Krauth feels a succession of historic profit opportunities await those who know how to leverage this predicament.

In fact, soon virtually every substance vital to modern life will become enormously expensive and profitable for investors who know how to play it.

As commodities and mining expert Peter Krauth explains in his latest report, "today's scarcity and soaring costs could spur the biggest investment gains in history."

To read Peter's latest free report click here.

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  1. Earl Reilly | March 19, 2012

    The problem with existing companies that have rare earth deposits, they do not have the facilities to refine their ore deposits. To build these needed facilities will take billions of dollars with years towards completion and turnaround. However, there is a little known Canadian company that has purchased a complete facility with the required infrastructure and who has the mining rights to significant rare earth deposits. The company is Stan's Energy (HREEF) or (RUU) txv and you can read about it in Standard & Poor's Factual Stock Report, April 2011. Stan's Energy is currently upgrading their facility with state of the art refining processes to increase production by an estimated 30%. The stock currently trades under one dollar, but once it becomes better known and followed by analyst, who knows how far the stock will run. In any event, it has a significant upside potential.

    • Sean Pegg | March 19, 2012

      No listing for RUU
      it is HRE on tsxv.
      This is a very promising competent company in a tremendously proven zone.
      Cheap cheap at these prices.
      do your own DD.

  2. David Phillips | March 19, 2012

    Actually, name is Stans Energy Corp, located in the "Stans". TSXV listing is actually HRE, not RUU.

  3. Eddy Widjaja | March 20, 2012

    I cannot help praising China for not following their western counterparts by shutting down the RR mining some time ago. Please take note : the chinese don't stop production of rr metals, they don't even reduce the quantities produced yearly, THEY ONLY REDUCE THE GROWTH RATE !
    Eddy Widjaja.

  4. Prince | June 12, 2012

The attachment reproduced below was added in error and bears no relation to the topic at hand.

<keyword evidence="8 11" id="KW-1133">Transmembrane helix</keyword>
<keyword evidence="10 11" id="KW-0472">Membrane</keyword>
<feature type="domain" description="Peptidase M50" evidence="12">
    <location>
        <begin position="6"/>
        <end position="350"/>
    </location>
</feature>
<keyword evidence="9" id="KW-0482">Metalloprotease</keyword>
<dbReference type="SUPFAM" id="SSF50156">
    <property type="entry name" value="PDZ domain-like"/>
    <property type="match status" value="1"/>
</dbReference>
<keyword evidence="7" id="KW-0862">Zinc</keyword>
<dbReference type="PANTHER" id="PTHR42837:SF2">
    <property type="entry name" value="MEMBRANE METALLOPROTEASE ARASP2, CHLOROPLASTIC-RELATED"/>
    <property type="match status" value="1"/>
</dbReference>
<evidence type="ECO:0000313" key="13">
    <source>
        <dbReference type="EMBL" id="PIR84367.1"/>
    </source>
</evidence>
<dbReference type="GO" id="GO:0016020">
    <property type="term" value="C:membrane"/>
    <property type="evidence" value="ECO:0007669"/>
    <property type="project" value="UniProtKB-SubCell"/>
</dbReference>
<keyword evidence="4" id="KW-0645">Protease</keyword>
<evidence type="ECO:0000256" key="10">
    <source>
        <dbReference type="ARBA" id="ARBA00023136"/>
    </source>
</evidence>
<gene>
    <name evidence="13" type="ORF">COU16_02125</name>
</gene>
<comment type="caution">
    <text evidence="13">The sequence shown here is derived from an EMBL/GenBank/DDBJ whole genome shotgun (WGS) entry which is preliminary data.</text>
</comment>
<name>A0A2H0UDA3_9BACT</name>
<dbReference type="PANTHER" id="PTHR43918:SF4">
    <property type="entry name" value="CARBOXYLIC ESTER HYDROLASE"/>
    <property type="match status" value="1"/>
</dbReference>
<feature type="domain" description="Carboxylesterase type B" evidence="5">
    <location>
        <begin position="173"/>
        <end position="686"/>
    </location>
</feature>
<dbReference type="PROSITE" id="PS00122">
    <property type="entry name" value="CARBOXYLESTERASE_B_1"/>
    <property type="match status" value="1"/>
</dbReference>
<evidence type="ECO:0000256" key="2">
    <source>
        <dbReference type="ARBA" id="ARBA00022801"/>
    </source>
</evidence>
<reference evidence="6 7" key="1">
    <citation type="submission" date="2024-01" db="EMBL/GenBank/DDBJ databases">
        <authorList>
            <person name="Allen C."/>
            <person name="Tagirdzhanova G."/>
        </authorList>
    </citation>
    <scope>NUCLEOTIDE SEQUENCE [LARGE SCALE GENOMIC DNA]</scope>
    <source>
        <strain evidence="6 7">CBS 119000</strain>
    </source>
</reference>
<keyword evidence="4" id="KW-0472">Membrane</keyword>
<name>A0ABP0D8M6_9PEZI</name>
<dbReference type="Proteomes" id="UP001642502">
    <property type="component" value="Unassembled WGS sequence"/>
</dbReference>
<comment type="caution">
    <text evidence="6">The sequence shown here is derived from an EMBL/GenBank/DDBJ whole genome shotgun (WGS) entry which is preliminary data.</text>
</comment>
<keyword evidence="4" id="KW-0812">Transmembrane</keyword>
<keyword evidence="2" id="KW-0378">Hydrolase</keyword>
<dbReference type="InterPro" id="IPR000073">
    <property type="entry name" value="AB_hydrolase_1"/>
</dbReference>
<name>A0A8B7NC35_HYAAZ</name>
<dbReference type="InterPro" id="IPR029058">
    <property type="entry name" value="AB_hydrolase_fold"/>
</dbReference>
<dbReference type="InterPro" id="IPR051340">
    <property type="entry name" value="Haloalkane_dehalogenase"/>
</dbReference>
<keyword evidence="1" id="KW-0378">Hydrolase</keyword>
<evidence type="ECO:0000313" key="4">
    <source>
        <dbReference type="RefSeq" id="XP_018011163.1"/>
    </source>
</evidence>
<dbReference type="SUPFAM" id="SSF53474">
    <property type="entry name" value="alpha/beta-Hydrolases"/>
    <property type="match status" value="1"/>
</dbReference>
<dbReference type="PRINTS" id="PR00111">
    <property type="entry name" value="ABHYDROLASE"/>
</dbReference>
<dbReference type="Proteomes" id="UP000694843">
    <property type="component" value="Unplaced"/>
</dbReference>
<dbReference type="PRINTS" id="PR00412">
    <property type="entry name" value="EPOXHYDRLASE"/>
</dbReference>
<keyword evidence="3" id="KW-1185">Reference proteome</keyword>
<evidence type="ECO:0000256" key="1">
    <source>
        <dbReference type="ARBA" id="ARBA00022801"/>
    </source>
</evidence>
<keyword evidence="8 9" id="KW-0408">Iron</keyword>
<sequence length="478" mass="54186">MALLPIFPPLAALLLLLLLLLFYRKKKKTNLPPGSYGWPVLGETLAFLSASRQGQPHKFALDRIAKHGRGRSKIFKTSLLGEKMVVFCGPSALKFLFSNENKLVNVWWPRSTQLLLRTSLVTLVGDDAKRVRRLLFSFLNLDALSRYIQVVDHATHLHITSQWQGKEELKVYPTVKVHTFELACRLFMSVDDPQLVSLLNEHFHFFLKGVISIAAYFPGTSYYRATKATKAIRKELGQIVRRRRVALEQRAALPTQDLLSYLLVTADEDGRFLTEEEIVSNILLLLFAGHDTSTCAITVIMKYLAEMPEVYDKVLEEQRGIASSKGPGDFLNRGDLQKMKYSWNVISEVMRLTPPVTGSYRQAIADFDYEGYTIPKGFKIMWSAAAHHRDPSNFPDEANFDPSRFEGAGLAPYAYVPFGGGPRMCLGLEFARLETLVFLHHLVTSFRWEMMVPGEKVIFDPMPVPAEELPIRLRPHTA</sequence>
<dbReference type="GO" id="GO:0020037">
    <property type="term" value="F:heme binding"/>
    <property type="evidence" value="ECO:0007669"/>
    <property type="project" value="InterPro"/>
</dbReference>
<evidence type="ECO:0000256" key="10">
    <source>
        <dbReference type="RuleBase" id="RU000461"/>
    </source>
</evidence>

What a foolish person. Wisdom yes China has tons of wisdon but if you check out its history it has notalways used it well. it has been a feutal society for thousands of years. They have set their eyes on the biggest prise of all, the world.China is waging war on the world right now. At first the world refused to believe that Hitler was a monster, Nations kept trying to appease him, and each time they gave him what he wanted he would lie to them just to keep them off balance till he was ready to show his hand. Everytime i think of what China is doing i think of The Art of War, by Sunzi. China is employing these methods. Read the book. Next read these books, 1.China's Megatrends the 8 Pillars of a New Society.2. The China Strategy, 3.The beijing Consensus. 4. China Inc, 5.When China Rules the World. 6.The Coming China Wars. During world War II Europ and the U.S.A. joined forces to stop hitler and Mousilleni, then America stopped Japan. Right Now China is taking on America and Europe because the are a part of NATO. China has told Russia to sit back and they will show them how Russia went wrong in how they dealt with the Nato alliance. So they have set out on a campaign to take their ability away from them to wage war by draining up all of the earth's rare elements. You in India should be aware of whats to come next. China looks at India as the only Nation that can match them man for man with it's population. But im sure they have a special plan for you too. Your economy is moving too slow, Your people are very bright but you just can't get it right When the time is right China will deal with you too. If all Indians think like you they will just roll over and let China subjegate them. You see what you say comes from hate, Hatred for superpowers. What would Mahat Mughandi Please excuse my spelling, but what would he say of how China and Russia turns a deft ear to the slaughter to whats going on in Syria. They have great influence there but they say they will not interfer in another nations internal affairs. This is they way they want the rest of the world to behave when they do the same to their own people. One more thing can you tell me are the Chinese Communist or Capitalist…… I can no longer tell. Did you know that the newly rich people of China are bying up homes here in America. What does that tell you. I had to send this to another person… read the books so you can see just how far the rabbit hole goes